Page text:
Let’s step back and try again. First, clear the query plan cache for this stored procedure:

Next, execute the same stored procedure with the same parameter values, but this time with the ‘Ethiopia’ parameter value first. Look at the execution plan:

Now our nonclustered index on Name is being utilized. Both queries are still receiving the same (albeit different) plan.

We didn’t change anything with our stored procedure code, only the order that we executed the query with different parameters.

What the heck is going on here!?

This is an example of parameter sniffing. The first time a stored procedure (or query) is ran on SQL server, SQL will generate an execution plan for it and store that plan in the query plan cache:

All subsequent executions of that same query will go to the query cache to reuse that same initial query plan — this saves SQL Server time from having to regenerate a new query plan.

Note: A query with different values passed as parameters still counts as the “same query” in the eyes of SQL Server.

In the case of the examples above, the first time the query was executed was with the parameter for “Costa Rica”. Remember when I said this dataset was heavily skewed? Let’s look at some counts:

“Costa Rica” has more than 10,000 rows in this table, while all other country names are in the single digits.

This means that when we executed our stored procedure for the first time, SQL Server generated an execution plan that used a table scan because it thought this would be the most efficient way to retrieve 10,003 of the 10,052 rows.

This table scan query plan is only optimal for Costa Rica . Passing in any other country name into the stored procedure would return only a handful of records, making it more efficient for SQL Server to use our nonclustered index.

However, since the Costa Rica plan was the first one to run, and therefore is the one that got added to the query plan cache, all other executions ended up using the same table scan execution plan.

After clearing our cached execution plan using DBCC FREEPROCCACHE, we executed our stored procedure again but with ‘Ethiopia’ as our parameter. SQL Server determined that a plan with an index seek is optimal to retrieve only 6 of the 10,052 rows in the table. It then cached that Index Seek plan, which is why the second time around the ‘Costa Rica’ parameter received the execution plan with Index Seek.

Ok, so how do I prevent parameter sniffing?

This question should really be rephrased as “how do I prevent SQL Server from using a sub-optimal plan from the query plan cache?”

Let’s take a look at some of the techniques.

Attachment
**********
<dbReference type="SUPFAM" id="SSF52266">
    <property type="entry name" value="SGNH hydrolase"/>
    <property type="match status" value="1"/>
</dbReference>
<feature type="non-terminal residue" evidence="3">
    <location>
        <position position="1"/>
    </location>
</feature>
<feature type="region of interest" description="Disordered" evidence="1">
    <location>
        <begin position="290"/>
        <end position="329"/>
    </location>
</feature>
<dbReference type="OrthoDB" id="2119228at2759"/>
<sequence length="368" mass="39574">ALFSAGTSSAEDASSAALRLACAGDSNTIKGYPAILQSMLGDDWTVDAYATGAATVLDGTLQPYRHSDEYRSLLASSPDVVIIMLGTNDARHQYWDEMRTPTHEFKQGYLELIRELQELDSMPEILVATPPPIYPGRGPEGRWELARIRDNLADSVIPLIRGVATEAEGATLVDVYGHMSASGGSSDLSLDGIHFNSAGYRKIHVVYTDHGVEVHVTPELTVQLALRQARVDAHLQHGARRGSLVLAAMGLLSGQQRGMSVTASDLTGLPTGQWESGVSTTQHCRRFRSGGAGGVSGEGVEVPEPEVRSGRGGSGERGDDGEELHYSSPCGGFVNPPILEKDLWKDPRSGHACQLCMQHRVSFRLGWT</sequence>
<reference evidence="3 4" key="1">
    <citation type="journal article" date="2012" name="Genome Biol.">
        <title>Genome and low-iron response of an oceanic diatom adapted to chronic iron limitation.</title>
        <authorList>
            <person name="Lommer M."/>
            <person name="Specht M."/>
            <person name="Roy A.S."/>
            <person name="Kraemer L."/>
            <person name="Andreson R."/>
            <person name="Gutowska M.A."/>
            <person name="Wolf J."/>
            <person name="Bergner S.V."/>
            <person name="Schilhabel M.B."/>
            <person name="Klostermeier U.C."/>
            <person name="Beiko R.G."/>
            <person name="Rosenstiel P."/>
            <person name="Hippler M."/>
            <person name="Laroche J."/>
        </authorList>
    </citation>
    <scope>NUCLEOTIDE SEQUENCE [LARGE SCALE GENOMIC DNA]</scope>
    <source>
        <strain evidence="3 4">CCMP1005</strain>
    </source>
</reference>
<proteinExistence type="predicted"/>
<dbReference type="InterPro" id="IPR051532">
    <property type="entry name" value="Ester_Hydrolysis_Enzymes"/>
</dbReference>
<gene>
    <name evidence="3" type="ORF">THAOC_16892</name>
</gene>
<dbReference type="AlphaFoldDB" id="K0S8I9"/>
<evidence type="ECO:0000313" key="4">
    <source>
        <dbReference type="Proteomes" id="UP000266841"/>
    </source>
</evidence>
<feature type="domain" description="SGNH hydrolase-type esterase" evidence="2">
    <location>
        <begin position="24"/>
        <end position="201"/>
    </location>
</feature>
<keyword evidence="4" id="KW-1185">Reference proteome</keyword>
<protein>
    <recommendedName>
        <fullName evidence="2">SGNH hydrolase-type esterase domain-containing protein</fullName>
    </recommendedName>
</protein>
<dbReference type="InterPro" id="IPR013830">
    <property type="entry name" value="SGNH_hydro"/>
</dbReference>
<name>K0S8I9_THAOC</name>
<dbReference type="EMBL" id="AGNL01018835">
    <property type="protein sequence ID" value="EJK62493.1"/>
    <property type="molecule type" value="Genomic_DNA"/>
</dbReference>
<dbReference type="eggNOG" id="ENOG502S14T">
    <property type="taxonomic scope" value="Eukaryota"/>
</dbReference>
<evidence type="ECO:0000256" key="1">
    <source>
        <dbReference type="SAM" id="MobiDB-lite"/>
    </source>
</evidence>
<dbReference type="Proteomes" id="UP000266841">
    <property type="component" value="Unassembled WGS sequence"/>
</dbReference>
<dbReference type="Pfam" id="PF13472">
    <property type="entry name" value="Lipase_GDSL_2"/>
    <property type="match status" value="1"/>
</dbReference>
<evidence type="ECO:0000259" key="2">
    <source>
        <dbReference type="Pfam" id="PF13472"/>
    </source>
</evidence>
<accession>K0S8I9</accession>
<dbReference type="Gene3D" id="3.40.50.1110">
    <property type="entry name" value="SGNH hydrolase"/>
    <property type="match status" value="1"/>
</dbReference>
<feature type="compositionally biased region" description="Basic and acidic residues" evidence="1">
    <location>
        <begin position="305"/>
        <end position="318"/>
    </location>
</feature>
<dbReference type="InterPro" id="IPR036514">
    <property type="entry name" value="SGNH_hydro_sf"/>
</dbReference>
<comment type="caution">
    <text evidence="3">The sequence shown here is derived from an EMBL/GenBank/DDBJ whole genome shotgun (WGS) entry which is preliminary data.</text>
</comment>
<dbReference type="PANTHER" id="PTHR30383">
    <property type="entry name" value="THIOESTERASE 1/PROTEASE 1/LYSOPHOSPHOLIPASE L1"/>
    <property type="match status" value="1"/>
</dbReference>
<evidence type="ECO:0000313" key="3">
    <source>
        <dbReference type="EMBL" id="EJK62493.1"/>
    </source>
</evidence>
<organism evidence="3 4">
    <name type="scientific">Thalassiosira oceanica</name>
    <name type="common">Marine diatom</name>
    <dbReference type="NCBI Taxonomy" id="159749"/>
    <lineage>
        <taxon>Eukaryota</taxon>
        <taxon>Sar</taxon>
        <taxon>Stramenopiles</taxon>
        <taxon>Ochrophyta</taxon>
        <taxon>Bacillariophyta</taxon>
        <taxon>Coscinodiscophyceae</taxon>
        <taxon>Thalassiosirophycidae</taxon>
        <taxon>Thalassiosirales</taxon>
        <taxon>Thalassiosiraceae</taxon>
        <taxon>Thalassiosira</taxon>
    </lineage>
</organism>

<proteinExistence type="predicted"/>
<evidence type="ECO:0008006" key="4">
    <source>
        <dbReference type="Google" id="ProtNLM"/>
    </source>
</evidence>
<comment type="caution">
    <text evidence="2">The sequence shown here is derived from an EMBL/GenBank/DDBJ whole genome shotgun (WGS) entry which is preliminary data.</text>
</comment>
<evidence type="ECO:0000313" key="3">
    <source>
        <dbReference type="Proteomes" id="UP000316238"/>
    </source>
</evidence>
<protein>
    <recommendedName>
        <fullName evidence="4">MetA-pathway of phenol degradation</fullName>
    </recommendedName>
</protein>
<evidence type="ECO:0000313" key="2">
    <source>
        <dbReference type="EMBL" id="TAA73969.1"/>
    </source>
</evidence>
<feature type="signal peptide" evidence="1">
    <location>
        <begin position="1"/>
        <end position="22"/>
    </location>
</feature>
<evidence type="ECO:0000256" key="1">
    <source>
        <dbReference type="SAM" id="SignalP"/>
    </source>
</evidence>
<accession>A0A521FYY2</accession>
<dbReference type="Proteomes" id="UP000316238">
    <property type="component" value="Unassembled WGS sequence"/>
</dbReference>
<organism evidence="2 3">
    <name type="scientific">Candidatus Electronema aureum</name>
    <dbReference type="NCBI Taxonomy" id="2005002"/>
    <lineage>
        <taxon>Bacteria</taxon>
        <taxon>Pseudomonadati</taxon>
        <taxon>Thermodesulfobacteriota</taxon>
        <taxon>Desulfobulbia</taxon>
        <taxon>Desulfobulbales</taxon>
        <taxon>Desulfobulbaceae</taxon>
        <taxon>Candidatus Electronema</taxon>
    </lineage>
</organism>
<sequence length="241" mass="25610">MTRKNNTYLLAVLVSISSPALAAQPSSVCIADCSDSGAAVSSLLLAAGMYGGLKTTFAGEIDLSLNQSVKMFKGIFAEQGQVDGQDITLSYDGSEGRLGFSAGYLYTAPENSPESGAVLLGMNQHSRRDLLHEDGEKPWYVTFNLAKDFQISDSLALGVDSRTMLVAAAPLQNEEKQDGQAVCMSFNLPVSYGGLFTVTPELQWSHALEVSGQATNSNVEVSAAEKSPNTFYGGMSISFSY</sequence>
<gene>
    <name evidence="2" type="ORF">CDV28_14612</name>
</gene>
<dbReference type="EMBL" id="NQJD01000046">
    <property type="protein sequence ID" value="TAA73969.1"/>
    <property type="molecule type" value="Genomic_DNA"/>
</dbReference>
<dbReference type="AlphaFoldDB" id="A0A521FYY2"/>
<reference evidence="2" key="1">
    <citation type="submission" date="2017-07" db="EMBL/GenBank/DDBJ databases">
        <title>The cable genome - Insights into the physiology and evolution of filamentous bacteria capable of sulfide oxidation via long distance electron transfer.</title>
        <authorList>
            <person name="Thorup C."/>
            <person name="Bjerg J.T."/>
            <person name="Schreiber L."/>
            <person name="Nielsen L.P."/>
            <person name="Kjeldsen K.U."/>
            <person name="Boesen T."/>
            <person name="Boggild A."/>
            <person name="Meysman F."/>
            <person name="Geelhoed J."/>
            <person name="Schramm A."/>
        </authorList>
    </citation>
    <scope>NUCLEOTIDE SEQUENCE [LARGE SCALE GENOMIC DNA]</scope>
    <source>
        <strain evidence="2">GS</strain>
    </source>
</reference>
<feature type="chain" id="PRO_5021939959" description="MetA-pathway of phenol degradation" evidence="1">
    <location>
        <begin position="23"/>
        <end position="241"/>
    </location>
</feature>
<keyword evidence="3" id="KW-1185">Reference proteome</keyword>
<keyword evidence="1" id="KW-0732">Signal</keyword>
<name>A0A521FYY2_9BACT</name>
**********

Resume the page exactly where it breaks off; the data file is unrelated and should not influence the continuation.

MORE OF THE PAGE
We can simply add these query hints to either our EXEC statement:

or to our stored procedure itself:

What the RECOMPILE hint does is force SQL Server to generate a new execution plan every time these queries run.

Using RECOMPILE eliminates our parameter sniffing problem because SQL Server will regenerate the query plan every single time we execute the query.

The disadvantage here is that we lose all benefit from having SQL Server save CPU cycles by caching execution plans.

If your parameter sniffed query is getting ran frequently, RECOMPILE is probably a bad idea because you will encounter a lot of overheard to generate the query plan regularly.

If your parameter sniffed query doesn’t get ran often, or if the query doesn’t run often enough to stay in the query plan cache anyway, then RECOMPILE is a good solution.

2. Use the OPTIMIZE FOR query hint

Another option we have is to add either one of the following hints to our query. One of these would get added to the same location as OPTION (RECOMPILE) did in the above stored procedure:


OPTIMIZE FOR UNKNOWN will use a query plan that’s generated from the average distribution stats for that column/index. Often times it results in an average or bad execution plan so I don’t like using it.

OPTIMIZE FOR VALUE creates a plan using whatever parameter value specified. This is great if you know your queries will be retrieving data that’s optimized for the value you specified most of the time.

In our examples above, if we know the value ‘Costa Rica’ is rarely queried, we might optimize for index seeks. Most queries will then run the optimal cached query plan and we’ll only take a hit when ‘Costa Rica’ is queried.


This solution allows for ultimate flexibility. Basically, you create different stored procedures that are optimized for different values. Those stored procedures have their plans cached, and then an IF/ELSE statement determines which procedure to run for a passed in parameter:

This option is more work (How do you determine what the IF condition should be? What happens more data is added to the table over time and the distribution of data changes?) but will give you the best performance if you want your plans to be cached and be optimal for the data getting passed in.